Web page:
We purchased Bianchi impulso e-allroad Gravel bikes. We chose these over road bikes because of the more comfortable geometry and the ability to ride wider tyres at a lower pressure. The bikes are aluminium frames with Shimano 1X drivetrains and a Mahle rear hub motor. At 37 pounds, these bikes are 19 pounds heavier than the non-electric road bikes we have back in the States, but the rear hub motor gives us up to 40Nm of natural low drag support with a 250Wh battery. As with most e-bikes, there are three levels of assist. The nice thing about the Mahle is that it has a great app that links to the system and allows you to adjust each assist level to optimise your battery life and customize the assistance level. Bill usually rides at 60-70% of eco while Eloise rides at 10-15% above that. This allows us to ride at roughly the same speed and receive just the right amount of boost to get up the hills. Because we never ride in level 2 or 3,we stretch the battery life. This allows us to see more areas without getting charge anxiety.  The motor also connects directly to our Garmin head units, so instead of relying on a system of coloured flashing lights to know very roughly where our battery is, we have an accurate percentage display.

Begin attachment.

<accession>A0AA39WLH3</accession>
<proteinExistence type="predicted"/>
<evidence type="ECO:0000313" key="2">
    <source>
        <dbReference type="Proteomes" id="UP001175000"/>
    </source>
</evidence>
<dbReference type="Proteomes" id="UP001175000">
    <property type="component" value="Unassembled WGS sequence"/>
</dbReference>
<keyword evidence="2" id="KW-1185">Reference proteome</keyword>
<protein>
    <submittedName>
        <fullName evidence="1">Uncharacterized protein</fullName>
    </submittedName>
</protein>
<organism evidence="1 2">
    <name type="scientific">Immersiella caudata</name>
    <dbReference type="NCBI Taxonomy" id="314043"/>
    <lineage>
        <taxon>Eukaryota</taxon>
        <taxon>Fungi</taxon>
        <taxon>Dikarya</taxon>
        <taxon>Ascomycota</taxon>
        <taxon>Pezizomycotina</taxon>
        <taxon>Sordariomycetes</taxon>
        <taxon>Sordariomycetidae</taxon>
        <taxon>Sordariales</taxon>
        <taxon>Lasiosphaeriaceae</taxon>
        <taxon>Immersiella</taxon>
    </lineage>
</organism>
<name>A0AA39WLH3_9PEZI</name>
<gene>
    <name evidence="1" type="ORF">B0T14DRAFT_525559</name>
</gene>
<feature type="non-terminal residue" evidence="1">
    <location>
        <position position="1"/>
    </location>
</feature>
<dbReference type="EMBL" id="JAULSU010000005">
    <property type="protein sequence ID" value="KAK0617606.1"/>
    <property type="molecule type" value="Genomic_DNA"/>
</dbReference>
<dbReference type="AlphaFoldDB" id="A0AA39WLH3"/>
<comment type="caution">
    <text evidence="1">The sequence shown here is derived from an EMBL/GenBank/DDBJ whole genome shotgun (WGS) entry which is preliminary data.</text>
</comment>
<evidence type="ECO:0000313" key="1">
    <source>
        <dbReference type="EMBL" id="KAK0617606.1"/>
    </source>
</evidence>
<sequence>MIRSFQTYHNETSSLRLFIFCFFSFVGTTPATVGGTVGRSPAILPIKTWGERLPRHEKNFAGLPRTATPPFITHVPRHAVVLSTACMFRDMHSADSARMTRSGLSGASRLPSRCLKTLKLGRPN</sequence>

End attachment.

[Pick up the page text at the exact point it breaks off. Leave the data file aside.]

Links to GPX files:
Rivisondali & Pecocostanzo

Sant’Eufemia a Maiella

Francavilla al Mare to Vasto

Bill and Eloise Velasquez Doeren
Author: Bill and Eloise Velasquez Doeren

Bill & Eloise were born, raised and spent their careers in New Mexico. They met five years ago and share a love of cycling. Prior to retiring, Eloise was a nurse and Bill was a construction manager. They recently relocated to Oro Valley, Arizona where they enjoy cycling in the mild Winters. In the Summer they escape to Sulmona where they ride to nearby Mountain towns. They have also done bike trips through Puglia and the Rioja region of Spain. Their 2024 adventures will include cycling the Camino de Santiago Portuguese route from Porto to Finestere.